Student Kendra Moyer has deep roots at Wayne State
School of Information Sciences student Kendra Moyer is an activist with deep roots at Wayne State and in the Detroit community. As she pursues a master’s degree in library science, she is working to bring urban school libraries back to life for local children as a research assistant on Project RUSL: Restoring Urban School Libraries. She is not the first in her family to contribute time and dedication to making change on Wayne State’s campus and beyond.
“I remember being a kid and my mother used to take me to Wayne State when she was in school,” said Moyer. “I remember crawling around on the floor when I was 2 or 3 years old under the desk, and I remember her writing out my letters and teaching me how to read.”
Moyer is the daughter of Wayne State alumni Edna E. Ewell Watson and John Watson, who have been recognized for their social justice efforts in collections at the university’s Walter P. Reuther library.
She recalled times at her childhood home, full of people meeting, planning and discussing activist tactics as her father, John Watson, co-created the League of Revolutionary Black Workers in the 1960s. Watson and the group felt that there should be a push of student activism in support of halting production at the automotive plants because, as Moyer pointed out, people had a higher chance of dying working at the auto plants than going to war in Vietnam. To push this activism further and to reach the masses, Watson became the first black editor of Wayne State’s student newspaper The South End. With this collaborative movement, Watson and the League ended up accomplishing a labor strike at the Dodge plant that Moyer said has been recognized as one of the top ten labor actions in the world.
Moyer described her mother, Edna E. Ewell Watson, as being particular with politics and always keeping herself and her family well-informed. After graduating from Wayne State, Edna was a librarian at Eastern Michigan University until her retirement. She also contributed an introduction and a chapter to the book, Detroit, I Do Mind Dying: A Study in Urban Revolution that focuses on the labor movements in which Moyer’s father took part.
On her own path of activism, Edna wrote an op-ed in 2005 in response to the political shift that came after the events of September 11, 2001, and the creation of the Patriot Act. In this op-ed, Edna stated that she would not share patron information with others under the Patriot Act because, “as a librarian it was her duty to protect the privacy of patrons.” The piece was widely recognized and led to Edna receiving the title of Oxford Fellow.
Activism always had a place in the background of Moyer’s life and influenced her to engage when she could, but when she began working with the “Occupy Boston” movement her activism gained a professional scope. She taught activist groups how to collaborate and correspond via the internet while maintaining anonymity and protecting their personal data. Around this time, Moyer also engaged in promoting internet and tech access to all by installing free software similar to Microsoft Office on computers that were then sent around the world.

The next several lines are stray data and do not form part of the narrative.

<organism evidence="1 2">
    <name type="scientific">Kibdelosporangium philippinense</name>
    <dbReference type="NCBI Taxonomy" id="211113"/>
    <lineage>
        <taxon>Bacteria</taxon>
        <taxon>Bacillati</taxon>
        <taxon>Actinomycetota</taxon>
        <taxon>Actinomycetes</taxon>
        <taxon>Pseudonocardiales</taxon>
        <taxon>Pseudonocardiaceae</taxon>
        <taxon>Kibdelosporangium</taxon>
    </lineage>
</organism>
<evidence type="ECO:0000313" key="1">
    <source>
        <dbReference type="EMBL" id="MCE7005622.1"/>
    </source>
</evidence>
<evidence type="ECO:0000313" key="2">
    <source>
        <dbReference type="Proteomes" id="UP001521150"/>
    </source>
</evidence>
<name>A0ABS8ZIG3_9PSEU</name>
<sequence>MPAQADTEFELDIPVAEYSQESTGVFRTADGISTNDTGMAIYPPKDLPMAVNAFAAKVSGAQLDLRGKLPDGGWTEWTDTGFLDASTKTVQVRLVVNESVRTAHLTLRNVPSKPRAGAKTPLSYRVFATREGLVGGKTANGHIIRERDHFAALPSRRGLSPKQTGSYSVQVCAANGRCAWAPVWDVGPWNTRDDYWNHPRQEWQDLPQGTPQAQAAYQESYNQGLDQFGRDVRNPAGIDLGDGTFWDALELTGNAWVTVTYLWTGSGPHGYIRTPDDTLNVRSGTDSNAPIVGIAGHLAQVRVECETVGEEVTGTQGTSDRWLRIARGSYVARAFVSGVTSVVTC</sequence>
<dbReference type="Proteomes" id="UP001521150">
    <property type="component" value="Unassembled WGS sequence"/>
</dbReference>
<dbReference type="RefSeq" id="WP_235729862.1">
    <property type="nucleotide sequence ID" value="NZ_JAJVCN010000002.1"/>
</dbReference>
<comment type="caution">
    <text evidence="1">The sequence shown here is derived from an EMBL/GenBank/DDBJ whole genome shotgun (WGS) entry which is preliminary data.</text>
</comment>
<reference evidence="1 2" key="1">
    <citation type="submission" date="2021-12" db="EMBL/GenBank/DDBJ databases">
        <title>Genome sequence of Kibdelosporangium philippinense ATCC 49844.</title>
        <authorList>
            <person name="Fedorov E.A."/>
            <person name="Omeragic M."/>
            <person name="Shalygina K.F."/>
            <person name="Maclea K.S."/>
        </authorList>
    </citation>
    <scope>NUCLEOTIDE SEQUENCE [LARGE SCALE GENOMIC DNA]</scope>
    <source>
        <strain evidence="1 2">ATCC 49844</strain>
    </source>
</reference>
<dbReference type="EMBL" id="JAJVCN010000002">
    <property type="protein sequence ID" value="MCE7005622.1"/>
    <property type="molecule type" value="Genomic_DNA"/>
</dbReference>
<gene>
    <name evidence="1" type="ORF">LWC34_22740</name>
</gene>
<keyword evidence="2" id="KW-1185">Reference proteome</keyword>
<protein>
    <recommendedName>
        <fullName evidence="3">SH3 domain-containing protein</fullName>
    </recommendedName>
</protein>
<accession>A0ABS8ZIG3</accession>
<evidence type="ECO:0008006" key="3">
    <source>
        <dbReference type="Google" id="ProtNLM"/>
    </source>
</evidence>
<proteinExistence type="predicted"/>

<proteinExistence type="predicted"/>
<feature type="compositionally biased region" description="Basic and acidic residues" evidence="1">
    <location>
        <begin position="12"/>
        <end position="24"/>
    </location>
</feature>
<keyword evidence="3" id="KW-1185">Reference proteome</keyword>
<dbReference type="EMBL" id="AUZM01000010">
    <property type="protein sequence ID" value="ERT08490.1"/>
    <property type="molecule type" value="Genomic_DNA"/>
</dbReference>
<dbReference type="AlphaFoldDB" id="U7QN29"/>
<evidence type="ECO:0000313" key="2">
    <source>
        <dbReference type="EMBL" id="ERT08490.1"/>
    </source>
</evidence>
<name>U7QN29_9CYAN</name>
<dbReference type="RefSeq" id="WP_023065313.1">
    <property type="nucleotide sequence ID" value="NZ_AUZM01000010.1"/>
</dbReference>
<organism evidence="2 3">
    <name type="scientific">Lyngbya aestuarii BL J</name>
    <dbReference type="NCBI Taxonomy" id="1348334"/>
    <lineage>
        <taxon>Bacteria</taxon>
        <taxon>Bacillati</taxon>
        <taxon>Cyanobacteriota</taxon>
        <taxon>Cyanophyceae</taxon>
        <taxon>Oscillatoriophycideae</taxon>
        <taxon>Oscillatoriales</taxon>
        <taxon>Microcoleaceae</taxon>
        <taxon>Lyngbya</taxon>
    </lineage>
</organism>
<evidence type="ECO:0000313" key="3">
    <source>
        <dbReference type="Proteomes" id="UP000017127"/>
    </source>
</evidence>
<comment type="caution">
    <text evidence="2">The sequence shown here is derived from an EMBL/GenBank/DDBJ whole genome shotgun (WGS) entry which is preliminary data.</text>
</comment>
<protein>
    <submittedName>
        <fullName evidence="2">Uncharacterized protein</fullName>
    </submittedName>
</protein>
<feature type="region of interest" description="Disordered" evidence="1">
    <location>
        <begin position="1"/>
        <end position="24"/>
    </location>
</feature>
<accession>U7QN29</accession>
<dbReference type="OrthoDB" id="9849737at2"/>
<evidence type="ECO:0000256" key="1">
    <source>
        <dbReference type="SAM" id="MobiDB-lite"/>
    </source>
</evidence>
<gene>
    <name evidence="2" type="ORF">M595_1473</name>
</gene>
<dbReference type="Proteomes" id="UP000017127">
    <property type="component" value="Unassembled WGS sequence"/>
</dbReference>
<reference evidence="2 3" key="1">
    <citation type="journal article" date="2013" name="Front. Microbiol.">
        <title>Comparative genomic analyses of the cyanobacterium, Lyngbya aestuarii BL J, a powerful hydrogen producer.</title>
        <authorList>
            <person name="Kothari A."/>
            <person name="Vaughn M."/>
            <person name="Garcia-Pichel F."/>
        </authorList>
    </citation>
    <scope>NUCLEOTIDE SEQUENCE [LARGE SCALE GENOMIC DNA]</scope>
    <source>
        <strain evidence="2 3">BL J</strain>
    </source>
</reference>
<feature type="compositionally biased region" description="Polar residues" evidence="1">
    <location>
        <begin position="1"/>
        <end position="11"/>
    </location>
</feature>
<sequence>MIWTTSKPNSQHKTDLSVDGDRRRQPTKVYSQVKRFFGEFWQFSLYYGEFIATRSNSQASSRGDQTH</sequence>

Working with what she called “hacktivist” groups gave Moyer computer training and knowledge, which has led to her interests and work in information services. She said that getting her master’s at SIS and working within libraries has allowed her to apply her technology skills in ways that give her an avenue to participate in activism she is interested in while earning a living.
Moyer finds it especially fulfilling to be in a profession that is helping dispel fake news. “I think libraries are at the forefront of the fake news phenomenon and sharing information, sorting out good information from the bad…providing access to good information and accurate information is a social justice issue,” she said.
Being able to give patrons the research tools they need to help increase information literacy is a service Moyer is ready and eager to provide in her professional future. These interests paired with memories of her mother taking her to work and spending countless hours in libraries as a child, to later using library resources as an adult, has allowed Moyer to envision a future in the information profession.
Aside from libraries, Moyer’s activism has taken many shapes over the years, from her work on pushing for the Detroit trash-incinerator shutdown (which took around 30 years!), to having her hands in environmentalist efforts by helping plant community gardens, to her most recent volunteering with Girls Rock Detroit. Moyer encourages people to participate in activism in any way they can. “Your activism may feel pointless at times… but if you can push society a little more forward, or have a basic impact, plant a seed in someone’s mind, or even change someone’s mind, you have made a contribution,” she said.
The Walter P. Reuther Library, Archives of Labor and Urban Affairs at Wayne State University is the largest labor archives in North America. This collection contains archives of the Detroit Labor Movements, including specific material from the League of Revolutionary Black Workers, the very group John Watson helped create. The archives are available online to explore important documents surrounding revolutionary activity in Detroit during the late 1960s and 1970s.